Tuesday night was a surprise — a joyful surprise to many of us who have grown accustomed to seeing our country’s immorality find new depths. White racial bigotry lost Tuesday in Alabama. Misogyny, the abuse and mistreatment of women, lost Tuesday in Alabama. And let’s be clear: It was black voter turnout — and black women, in particular, who voted against Judge Roy Moore by 98 percent — that made the difference.
We cannot leave the fate of our world and our future generations exclusively to the political leaders of our time. As Christian citizens of every nation, we have a responsibility to bear witness to the things that make for peace.
In this sense, Star Wars: The Last Jedi is an Advent movie. Director Rian Johnson’s wildly fun and thoughtful entry into the Star Wars canon finds its heroes at a precarious turning point. The film makes its characters grapple with the flaws of their established order, consider whether any of it is worth saving, and move forward by embracing the hopeful qualities of the Force and the Resistance.
Despite arguments regarding the meaning of the so-called “separation of church and state,” the U.S. Constitution does not prohibit the expression of religious belief. As many Christian conservatives correctly point out, the phrase “separation of church and state” does not even occur in the Constitution.
When we can name even the source of our hopes and fears as some kind of grace, we can actually experience God’s grace.
The idea that government has an important role to play in human flourishing was made by Pope Leo XIII in his 1891 encyclical Rerum Novarum. In it, the pope argued that governments should promote “the common good.” Catholicism defines the “common good” as the “conditions which allow people, either as groups or as individuals, to reach their fulfillment more fully and more easily.”
As we face the 21st century realities of ISIS-backed terrorism and reactionary Christian nationalism, we are grappling with the nature of evil, as Merton and others did in the late 1930s. Given the similarity of our contexts, Merton’s insight is prescient. "There was something else in my own mind,” Merton wrote as he watched World War II coming, “the recognition, 'I myself am responsible for this. My sins have done this. Hitler is not the only one who has started this war: I have my share in it too.'"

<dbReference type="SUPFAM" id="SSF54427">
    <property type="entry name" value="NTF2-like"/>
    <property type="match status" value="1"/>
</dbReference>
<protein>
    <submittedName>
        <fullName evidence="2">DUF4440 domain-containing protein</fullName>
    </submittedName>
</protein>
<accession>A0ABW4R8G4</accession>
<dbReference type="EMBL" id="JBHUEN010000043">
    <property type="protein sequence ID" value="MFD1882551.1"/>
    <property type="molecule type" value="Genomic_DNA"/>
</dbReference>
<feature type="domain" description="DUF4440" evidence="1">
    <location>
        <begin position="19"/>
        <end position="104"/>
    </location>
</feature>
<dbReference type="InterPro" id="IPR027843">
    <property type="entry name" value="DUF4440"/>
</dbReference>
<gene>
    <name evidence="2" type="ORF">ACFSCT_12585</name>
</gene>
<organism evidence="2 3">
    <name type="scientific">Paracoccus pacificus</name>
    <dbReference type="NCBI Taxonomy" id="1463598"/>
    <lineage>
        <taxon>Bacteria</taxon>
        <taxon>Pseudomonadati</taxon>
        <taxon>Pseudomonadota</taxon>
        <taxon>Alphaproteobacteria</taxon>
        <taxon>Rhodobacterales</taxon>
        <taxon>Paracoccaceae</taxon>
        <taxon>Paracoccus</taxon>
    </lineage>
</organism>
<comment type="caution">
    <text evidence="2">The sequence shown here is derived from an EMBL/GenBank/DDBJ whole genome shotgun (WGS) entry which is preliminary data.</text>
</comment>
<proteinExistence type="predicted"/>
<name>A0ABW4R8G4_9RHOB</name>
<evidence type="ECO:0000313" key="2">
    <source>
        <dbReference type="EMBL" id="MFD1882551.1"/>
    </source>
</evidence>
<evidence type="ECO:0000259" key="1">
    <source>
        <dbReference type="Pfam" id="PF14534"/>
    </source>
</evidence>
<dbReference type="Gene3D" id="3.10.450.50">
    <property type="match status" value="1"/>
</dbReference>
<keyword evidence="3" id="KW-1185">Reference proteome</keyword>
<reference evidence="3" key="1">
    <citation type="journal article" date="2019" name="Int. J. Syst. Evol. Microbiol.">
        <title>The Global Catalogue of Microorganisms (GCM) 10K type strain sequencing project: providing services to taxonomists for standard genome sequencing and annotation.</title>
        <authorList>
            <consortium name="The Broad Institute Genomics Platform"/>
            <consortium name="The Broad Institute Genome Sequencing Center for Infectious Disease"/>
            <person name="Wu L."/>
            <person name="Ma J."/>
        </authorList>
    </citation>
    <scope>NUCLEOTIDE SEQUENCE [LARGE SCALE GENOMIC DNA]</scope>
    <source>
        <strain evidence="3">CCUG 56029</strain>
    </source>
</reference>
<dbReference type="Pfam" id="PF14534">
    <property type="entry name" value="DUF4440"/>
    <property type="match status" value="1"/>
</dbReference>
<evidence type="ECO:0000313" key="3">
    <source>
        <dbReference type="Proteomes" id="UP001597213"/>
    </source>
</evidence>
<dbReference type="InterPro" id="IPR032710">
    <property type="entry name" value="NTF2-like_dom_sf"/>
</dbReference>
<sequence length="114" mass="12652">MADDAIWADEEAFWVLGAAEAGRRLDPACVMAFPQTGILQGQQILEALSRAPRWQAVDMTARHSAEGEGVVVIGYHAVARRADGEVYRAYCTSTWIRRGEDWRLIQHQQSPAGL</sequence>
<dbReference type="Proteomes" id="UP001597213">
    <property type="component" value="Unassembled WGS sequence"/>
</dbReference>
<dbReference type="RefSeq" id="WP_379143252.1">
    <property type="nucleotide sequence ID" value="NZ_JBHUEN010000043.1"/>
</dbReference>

I decided to search for two words on the article’s web page: “patriarchy” or “misogyny.” Zero results.
“It’s kinda like a children’s book … for men ... that is going to make this really simple.” Actress Tracee Ellis Ross reads her funny-but-oh-so-direct new book, The Handsy Man, on Jimmy Kimmel.
But Jesus said, if you would be perfect, go, and stop pretending racism doesn’t exist, stop supporting political leaders who lie and manipulate, stop being co-opted by political agendas, and stop slandering people who are different from you.
President Trump and the Republican National Committee, on the other hand, are supporting an accused child molester for the U.S. Senate. It is as if the Catholic bishops were promoting a child abuser for bishop.
The Darkest Hour raises uncomfortable questions about the nature of war and what justifies military action. We see the sacrifice of 4,000 British soldiers at Calais in order to rescue the 300,000 British Expeditionary Forces at Dunkirk. It is an agonizing moment, a devastating sacrifice. In May of 1940, none of those leaders and soldiers had any idea that those casualties were not a complete waste of human life, that were it not for Britain’s refusal to surrender and agree to terms with Hitler that world events could have taken an even darker turn.